In turn, Hezbollah sources claimed that Hamas operatives had assisted Sunni jihadists in Qusayr after discovering tunnels dug with Iranian devices that Hezbollah had transferred to Hamas for use in Gaza. This was a particularly grim accusation, since Hezbollah reported losing many soldiers to booby-trapped tunnels during the siege. Hamas authorities have continuously denied these claims, but other rumors have persisted, including that Hamas members fought against the Syrian regime at the Yarmouk Palestinian refugee camp in Damascus.
With tensions coming to a head, Hamas and Hezbollah officials met in Beirut last summer in an attempt to restore the relationship. Since then, spokesmen for each group have taken pains to insist on their agreement to disagree on Syria and to continue their cooperation on other fronts.
From Beirut, some representatives of Hamas reportedly continued on to Iran, which is said to have cut its support for Hamas in the wake of the group’s flight from Syria. This development particularly alarmed members of Hamas’ military wing, which is heavily dependent on the arms it receives from Tehran. Reflecting divisions within Hamas about how to approach the Syrian conflict, Hamas military commander Marwan Issa reportedly urged political leader Khaled Mashal to keep a line open to Iran, a call that was supported by Hamas co-founder Mahmoud al-Zahar.
While negotiators worked to rebuild ties, regional events recast the field. As the war in Syria dragged on and rival rebel factions began to turn on each other, a military coup rocked Egypt, expelling the elected Muslim Brotherhood government, restoring the secular military to power, and resealing the border between Gaza and Egypt. Gone was Hamas’ dream of a new regional balance of power with Muslim Brotherhood franchises holding power in Egypt, Gaza, and Syria. Meanwhile, Qatar continued to offer Hamas a political home in Doha and generously supported development projects in Gaza, but the small Gulf state proved unwilling to provide the military assistance that Hamas had relied on from Iran.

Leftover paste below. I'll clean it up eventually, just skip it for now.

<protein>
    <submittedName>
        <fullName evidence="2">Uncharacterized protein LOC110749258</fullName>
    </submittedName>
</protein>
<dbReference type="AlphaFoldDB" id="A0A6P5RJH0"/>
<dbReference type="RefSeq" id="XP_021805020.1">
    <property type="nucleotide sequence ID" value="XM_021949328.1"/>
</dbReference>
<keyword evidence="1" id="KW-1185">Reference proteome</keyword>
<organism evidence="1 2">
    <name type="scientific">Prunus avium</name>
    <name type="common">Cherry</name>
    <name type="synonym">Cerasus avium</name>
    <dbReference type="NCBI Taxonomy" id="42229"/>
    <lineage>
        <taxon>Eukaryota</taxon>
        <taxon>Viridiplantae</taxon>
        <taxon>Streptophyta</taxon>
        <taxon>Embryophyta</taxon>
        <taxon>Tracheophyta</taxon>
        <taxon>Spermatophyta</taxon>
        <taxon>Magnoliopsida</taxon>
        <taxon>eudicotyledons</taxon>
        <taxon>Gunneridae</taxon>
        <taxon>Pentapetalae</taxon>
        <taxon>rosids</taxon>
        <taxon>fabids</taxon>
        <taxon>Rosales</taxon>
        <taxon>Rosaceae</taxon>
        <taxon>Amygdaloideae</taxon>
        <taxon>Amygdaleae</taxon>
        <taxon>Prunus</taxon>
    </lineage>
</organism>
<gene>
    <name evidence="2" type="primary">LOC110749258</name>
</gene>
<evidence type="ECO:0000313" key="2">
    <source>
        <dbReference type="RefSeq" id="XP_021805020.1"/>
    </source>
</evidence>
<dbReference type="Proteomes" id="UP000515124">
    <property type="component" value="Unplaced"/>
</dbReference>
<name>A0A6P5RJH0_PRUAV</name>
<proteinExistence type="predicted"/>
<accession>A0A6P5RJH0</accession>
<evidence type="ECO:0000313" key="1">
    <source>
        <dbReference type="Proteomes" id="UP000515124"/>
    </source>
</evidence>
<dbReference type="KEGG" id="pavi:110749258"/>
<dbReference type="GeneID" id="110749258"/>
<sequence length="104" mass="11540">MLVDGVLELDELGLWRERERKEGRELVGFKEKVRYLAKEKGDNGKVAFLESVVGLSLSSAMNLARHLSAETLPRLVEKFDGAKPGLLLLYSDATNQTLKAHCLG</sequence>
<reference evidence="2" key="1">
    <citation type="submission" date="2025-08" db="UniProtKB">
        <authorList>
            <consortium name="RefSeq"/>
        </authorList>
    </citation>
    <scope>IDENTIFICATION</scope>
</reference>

These developments paved the way for Hamas’ rapprochement with Iran after two years of deteriorated ties, which in turn eased the way for the normalization of its ties with Hezbollah. In September 2013, following several weeks of meetings, Hamas and Hezbollah announced that they had formed a stronger pact with Iran to fortify the tottering “axis of resistance.”
Remembering the Stakes
Even as Hamas gradually restores its relationship with Iran and Hezbollah, some of its officials still wave the Free Syrian Army (FSA) flag. “Hamas does not flirt nor does it plead with anyone,” said Haniyeh in a defiant speech last October. “It does not regret nor does it apologize for honorable positions, just to placate others. It does not feel that it is in the type of trouble necessitating that others be paid to save it from.” But in light of Assad’s strengthened hand in Syria, a proliferation of hostile al-Qaeda-linked forces in the Syrian opposition, and a narrowing regional pool of useful allies, realism may compel Hamas to agree to disagree with its allies in Lebanon and Iran.
Hezbollah is unlikely to abandon Assad anytime soon. Its concerns about anti-Shiite jihadists, or Takfiris, gaining influence in Lebanon, Iraq, and Syria naturally pit the Party of God against the Sunni-dominated Syrian rebellion—a dynamic that may be encouraged by an ongoing spate of car bombs and other jihadist attacks on Hezbollah strongholds in Lebanon. Even if Hezbollah quietly begins to reconsider its role in Syria, its patrons in Iran—with whom Hezbollah is much more intricately tied than Hamas—will lean hard on the Lebanese force to hold the line.
In this context, tension between the Palestinian and Lebanese groups will probably continue as long as the Syrian stalemate does. But by the same token, in the absence of an Israeli-Palestinian peace treaty and an end to tensions along the Israeli-Lebanese border, Hamas and Hezbollah will continue to view their respective struggles against Israel as a common denominator that justifies a strong alliance despite their opposing stakes in Syria.